An attorney who promises to be a bulldog and destroy the other side may not be a great choice. This view is not realistic with regard to what the court is likely to award. Fighter attorneys want to fan the flames, create additional conflict, and paint a picture to you of a best-case scenario (getting the whole pie while your ex gets none). At best, this approach fails to warn you of the reality of divorce, and at worst, it actively encourages false expectations. Instead, find an attorney who will be candid about the pros and cons of your arguments and educate you so you can make the best decision about your future. 


Are They Effective Communicators? 

Good communication with you, opposing counsel, and even your ex is imperative to minimize conflict and help you achieve a settlement in line with what matters most to you. Lawyers who resort to name-calling, harassment, and bullying are not effective communicators. This tactic creates hostility and causes clients to become defensive which means they are also likely to go for a winner-take-all approach. The higher the level of conflict, the more fighting in court, and the faster the lawyer bills escalate for both sides. 


Do They Have Your Best Interests in Mind? 

Digging in your heels and fighting to fight is going to cost you a lot of money.  Attorneys who practice this way know this. The legal system can be expensive, between court costs, attorney’s fees, and the paperwork. Revenge might feel good in the short term, but it will hurt your bottom line in the long run. Chasing that win at all costs is not a win when it ends up costing more in fees than it is worth. Having your best interests in mind means taking the time to understand what is important to you, helping you understand how the decisions you make support your long-term goals, and helping you stay focused on the success of your family.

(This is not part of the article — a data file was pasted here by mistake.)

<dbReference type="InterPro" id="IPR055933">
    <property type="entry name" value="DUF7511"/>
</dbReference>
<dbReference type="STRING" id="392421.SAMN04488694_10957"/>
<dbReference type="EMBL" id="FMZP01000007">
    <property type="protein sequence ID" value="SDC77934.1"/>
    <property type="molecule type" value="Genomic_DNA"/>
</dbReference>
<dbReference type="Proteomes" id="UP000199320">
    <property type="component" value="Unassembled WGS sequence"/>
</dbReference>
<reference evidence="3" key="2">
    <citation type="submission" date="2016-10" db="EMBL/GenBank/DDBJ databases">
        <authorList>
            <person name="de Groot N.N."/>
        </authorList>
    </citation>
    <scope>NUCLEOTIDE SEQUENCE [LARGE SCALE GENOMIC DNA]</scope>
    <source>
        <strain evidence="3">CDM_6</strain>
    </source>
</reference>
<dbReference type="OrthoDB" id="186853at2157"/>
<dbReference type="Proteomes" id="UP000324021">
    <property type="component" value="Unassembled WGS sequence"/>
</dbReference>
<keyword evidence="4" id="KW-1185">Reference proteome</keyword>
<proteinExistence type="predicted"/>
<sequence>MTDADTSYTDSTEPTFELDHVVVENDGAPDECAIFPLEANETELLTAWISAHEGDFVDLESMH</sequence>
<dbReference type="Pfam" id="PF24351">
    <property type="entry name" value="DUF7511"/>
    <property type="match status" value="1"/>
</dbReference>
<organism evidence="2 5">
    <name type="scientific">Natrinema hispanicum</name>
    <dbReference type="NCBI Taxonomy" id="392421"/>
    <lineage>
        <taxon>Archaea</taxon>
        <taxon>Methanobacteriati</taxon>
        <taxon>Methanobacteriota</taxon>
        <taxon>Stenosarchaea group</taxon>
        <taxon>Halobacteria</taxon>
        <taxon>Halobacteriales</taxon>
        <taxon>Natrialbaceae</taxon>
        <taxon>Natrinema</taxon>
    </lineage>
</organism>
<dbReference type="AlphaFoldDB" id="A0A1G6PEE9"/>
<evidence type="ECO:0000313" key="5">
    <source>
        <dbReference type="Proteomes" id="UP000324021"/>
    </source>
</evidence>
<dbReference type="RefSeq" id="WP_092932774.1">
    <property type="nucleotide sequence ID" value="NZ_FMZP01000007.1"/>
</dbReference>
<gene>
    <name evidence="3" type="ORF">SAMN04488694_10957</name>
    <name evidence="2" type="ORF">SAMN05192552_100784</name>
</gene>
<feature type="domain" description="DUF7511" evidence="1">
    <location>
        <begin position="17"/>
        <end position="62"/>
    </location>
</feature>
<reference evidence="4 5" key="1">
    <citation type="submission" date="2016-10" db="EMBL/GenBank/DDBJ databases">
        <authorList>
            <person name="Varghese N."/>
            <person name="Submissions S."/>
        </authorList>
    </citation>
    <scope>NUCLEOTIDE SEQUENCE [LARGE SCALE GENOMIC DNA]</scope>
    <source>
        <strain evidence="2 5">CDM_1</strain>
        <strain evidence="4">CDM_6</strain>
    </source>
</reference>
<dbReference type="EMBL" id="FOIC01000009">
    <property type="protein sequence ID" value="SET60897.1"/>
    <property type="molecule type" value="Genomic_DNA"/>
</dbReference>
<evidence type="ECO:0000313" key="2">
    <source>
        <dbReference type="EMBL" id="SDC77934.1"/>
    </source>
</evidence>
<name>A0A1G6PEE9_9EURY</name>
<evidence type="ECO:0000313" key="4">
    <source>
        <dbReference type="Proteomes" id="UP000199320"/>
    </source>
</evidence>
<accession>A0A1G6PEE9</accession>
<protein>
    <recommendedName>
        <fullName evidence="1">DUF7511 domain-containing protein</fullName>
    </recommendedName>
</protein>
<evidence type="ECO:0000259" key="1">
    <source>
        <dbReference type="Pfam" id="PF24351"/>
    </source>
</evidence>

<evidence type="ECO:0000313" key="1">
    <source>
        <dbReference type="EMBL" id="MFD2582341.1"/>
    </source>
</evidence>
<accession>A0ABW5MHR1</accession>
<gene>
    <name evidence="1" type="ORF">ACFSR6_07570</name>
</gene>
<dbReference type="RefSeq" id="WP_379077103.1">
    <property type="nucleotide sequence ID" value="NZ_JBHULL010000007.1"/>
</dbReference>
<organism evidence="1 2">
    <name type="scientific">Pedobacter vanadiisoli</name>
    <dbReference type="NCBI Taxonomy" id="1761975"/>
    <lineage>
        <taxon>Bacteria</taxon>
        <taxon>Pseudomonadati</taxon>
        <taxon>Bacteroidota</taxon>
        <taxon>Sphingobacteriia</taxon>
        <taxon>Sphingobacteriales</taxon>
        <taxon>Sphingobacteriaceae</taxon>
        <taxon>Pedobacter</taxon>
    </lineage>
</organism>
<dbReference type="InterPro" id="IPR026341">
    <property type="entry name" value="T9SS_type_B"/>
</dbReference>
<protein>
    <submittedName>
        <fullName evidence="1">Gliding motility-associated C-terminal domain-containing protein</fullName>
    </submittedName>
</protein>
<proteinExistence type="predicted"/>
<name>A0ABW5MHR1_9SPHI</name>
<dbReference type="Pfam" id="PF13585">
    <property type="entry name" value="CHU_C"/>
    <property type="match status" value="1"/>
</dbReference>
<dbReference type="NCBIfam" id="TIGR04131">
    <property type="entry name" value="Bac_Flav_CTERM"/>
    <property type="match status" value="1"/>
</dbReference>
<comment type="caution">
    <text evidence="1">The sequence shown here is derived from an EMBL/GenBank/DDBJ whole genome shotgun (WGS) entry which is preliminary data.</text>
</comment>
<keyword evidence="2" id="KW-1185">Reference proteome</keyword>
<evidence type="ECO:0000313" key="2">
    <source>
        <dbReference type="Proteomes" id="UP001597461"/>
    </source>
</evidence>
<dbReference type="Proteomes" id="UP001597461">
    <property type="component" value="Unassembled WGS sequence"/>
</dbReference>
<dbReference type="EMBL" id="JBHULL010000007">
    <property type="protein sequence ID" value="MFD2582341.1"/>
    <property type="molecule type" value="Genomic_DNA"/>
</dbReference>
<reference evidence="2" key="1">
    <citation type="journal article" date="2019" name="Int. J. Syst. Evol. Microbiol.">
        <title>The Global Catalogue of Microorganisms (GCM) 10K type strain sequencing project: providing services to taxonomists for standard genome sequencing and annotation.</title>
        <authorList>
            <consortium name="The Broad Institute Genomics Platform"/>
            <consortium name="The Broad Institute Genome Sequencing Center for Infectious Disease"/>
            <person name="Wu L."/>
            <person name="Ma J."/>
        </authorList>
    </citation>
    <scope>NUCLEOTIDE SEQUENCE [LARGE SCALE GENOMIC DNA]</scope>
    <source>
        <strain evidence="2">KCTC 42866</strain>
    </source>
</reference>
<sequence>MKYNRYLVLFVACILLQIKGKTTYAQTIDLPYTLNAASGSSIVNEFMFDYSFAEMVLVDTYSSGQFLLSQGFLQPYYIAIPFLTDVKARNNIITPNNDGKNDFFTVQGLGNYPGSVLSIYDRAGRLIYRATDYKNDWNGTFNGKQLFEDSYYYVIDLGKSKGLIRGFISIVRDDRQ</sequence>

Do You Trust Them?

If you look for an attorney who is candid, open, and honest, you will find someone who can educate you about your options and help you understand your choices along the way. Find an attorney who will be your partner, an attorney who helps you consider your short- and long-term goals and how best to achieve them through the court process. An attorney you can trust.


Subscribe to our newsletters

Subscribe to one or more of our newsletters, delivering meaningful insight on topics that matter to you and your family.
ebl home subscribe image


Blog Posts

Unsure where to begin gathering the foundation you need to go through the divorce process with confidence and well-prepared? Consider the following 10 tips to prepare for divorce.

A common question about legal fees is why they are so high. The following article details what is built into legal fees and explains their cost.

Prenuptial agreements (also known as prenups) can play a pivotal role in safeguarding individual spousal rights in the event of divorce and can also strengthen a marriage.